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Ground glass joint



 

Ground glass joints are used in laboratories to quickly and easily fit leak-tight apparatus together from commonly available parts. For example, a round bottom flask, Liebig condenser, and oil bubbler with ground glass joints may be rapidly fitted together to reflux a reaction mixture. This is a large improvement compared with older methods of custom-made glassware, which was time-consuming and expensive, or the use of less chemically- and heat-resistant corks or rubber bungs and glass tubes as joints which took time to prepare as well[citation needed].

To connect the hollow inner spaces of the glassware components, ground glass joints are hollow on the inside and open at the ends, except for stoppers[citation needed].

Additional recommended knowledge

Contents

History

Crude versions of conically-tapered ground glass joints have been made for quite a while, particularly for stoppers for glass bottles and retorts. These days, ground glass joints can be precisely ground to a reproducible taper or shape. They are made to join two glassware pieces together. One of the glassware items to be joined would have an inner (or male) joint with the ground glass surface facing outward and the other would have an outer (or female) joint of a correspondingly-fitting taper with the ground glass surface facing inward.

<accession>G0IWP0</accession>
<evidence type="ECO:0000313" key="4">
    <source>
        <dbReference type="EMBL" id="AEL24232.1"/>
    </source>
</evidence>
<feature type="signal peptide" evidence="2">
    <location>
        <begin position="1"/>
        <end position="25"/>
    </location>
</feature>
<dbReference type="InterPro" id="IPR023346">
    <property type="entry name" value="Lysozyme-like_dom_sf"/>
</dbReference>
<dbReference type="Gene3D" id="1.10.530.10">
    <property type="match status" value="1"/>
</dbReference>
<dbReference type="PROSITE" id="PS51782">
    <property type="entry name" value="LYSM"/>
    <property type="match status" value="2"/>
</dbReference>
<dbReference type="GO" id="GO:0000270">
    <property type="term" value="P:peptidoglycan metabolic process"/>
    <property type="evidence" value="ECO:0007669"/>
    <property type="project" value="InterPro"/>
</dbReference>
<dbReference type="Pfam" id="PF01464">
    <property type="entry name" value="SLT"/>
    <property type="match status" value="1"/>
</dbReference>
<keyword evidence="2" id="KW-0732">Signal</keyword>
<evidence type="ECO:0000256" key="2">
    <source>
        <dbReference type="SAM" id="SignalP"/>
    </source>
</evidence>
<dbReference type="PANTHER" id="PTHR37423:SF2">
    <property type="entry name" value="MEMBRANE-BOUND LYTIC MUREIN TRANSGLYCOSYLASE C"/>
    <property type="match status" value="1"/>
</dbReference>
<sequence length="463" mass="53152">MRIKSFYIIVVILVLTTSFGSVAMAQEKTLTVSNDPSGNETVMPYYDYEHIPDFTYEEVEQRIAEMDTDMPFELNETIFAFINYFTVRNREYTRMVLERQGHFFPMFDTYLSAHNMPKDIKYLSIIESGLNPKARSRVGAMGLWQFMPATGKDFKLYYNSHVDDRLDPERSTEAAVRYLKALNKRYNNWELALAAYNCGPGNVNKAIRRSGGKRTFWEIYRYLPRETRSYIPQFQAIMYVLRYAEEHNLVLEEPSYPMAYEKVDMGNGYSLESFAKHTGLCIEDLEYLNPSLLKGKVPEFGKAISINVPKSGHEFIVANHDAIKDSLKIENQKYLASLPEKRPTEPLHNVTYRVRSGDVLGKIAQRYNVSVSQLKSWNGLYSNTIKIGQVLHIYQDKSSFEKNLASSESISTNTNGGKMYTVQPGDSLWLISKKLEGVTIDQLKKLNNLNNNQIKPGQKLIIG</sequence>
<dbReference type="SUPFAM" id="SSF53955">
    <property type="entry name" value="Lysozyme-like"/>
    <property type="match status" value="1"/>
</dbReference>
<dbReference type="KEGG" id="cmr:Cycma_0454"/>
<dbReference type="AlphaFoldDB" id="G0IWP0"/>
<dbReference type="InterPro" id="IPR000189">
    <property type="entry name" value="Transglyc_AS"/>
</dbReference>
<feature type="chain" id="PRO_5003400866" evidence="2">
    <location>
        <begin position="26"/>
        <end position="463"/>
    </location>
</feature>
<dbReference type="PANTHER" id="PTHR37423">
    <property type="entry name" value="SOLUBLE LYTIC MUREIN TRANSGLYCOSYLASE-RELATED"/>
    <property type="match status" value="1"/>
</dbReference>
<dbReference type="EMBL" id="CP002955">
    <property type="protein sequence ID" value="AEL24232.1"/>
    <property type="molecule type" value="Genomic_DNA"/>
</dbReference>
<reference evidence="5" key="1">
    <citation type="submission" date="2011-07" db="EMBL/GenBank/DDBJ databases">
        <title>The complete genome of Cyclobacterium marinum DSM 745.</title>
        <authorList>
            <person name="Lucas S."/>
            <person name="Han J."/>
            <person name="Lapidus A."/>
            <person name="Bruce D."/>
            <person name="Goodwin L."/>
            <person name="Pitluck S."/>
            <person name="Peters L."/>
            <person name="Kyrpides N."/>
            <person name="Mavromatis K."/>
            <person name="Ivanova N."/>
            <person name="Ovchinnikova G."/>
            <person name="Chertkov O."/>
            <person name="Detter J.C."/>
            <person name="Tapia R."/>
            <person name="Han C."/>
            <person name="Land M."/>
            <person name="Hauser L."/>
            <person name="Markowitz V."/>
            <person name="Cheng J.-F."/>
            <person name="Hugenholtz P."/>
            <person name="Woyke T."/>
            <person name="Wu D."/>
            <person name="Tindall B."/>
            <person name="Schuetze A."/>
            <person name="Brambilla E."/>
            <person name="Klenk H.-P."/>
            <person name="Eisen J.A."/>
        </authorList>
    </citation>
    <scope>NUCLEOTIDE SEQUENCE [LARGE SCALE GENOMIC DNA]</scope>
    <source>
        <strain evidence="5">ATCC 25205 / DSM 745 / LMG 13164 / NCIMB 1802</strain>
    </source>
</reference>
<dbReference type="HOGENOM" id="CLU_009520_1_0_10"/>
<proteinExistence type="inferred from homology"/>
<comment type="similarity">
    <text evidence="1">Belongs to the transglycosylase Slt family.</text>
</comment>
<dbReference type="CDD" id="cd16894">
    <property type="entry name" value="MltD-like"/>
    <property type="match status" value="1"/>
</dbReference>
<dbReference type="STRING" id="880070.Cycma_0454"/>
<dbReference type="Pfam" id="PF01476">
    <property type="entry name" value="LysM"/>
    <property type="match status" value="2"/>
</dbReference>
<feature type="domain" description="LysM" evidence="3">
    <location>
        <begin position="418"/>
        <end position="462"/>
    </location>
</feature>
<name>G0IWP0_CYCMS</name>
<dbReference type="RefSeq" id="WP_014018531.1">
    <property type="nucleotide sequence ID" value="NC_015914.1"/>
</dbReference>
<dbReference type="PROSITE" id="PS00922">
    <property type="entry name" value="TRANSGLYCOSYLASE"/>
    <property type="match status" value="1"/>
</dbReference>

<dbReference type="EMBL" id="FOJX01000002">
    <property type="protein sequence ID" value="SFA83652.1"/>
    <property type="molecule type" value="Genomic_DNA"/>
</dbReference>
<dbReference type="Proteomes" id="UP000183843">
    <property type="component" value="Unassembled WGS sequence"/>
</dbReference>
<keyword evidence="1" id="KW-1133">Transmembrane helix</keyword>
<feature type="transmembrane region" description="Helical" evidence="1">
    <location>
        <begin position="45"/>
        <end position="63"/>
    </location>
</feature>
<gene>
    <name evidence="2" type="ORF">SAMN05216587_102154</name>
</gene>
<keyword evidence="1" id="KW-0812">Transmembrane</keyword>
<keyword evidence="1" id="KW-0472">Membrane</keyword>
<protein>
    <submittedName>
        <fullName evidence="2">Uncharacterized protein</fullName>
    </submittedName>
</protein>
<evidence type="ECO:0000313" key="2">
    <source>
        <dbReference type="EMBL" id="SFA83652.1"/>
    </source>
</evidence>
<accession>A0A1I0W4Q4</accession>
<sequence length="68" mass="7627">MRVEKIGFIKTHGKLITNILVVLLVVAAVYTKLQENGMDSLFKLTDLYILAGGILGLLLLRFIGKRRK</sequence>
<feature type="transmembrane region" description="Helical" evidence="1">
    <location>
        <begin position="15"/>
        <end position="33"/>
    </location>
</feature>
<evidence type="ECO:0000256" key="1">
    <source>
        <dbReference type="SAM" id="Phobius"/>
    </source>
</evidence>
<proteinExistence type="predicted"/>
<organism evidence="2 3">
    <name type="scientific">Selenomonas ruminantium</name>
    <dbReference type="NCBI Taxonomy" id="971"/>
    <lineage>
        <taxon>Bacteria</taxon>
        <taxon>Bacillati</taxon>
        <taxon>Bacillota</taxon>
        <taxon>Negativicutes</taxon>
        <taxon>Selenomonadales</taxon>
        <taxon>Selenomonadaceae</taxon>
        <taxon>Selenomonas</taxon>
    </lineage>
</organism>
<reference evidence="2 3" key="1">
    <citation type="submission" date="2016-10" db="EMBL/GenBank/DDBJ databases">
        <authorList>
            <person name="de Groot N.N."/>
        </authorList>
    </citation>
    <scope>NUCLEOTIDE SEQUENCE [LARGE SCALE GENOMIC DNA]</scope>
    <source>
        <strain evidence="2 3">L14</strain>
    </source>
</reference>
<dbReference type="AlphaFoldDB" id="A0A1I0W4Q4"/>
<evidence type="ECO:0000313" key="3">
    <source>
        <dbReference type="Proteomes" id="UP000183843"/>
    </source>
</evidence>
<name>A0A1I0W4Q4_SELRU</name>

Joint types

Two general types of ground glass joints are fairly commonly used: joints which are slightly conically-tapered and ball and socket joints (sometimes called spherical joints)[citation needed].

Conically-tapered joints

 

  • The conically-tapered ground glass joints typically have a 1:10 taper and are often labeled with a symbol consisting of a capital T overlaid on a capital S which stands for "Standard Taper". This symbol is followed by a number, a slash, and another number. The first number represents the outer diameter in millimeters (mm) at the base of an inner joint or the inner diameter in mm at the tip of an outer joint, in both cases where the applicable diameter is at a maximum in the joint. The second number represents the ground glass length of the joint in mm. The most commonly encountered joints are 14/20 and 24/40. These joint sizes apply only to glassware in the US. There are also European ISO standard joints with common joint sizes of 10/19, 14/23 and 29/32. The US and ISO joints differ only in the length not in the slope, and can be used in combination. The stopper joints of chemical bottles, volumetric flasks, and separatory funnels often do not use the precision standard taper ground glass joints. Stopper joints are designated (if at all) only by the maximum diameter number[citation needed].
 

Ball and socket joints

For ball and socket joints, the inner joint is a ball and the outer joint is a socket, both having holes leading to the interior of their respective tube ends to which they are fused. The ball tip is a hemisphere with a ground glass surface on the outside which fits inside of the socket where the ground glass surface is on the inside. Ball and socket joints are labeled with a size code consisting of a number, a slash, and another number. The first number represents the outer diameter in mm of the ball at its base or the inner diameter in mm at the tip of a socket, in both cases where the diameters are their maximum in the joints. The second number represents the inner diameter of the hole in the middle of the ball or socket, which leads to the inner diameter of the tube fused to the joint.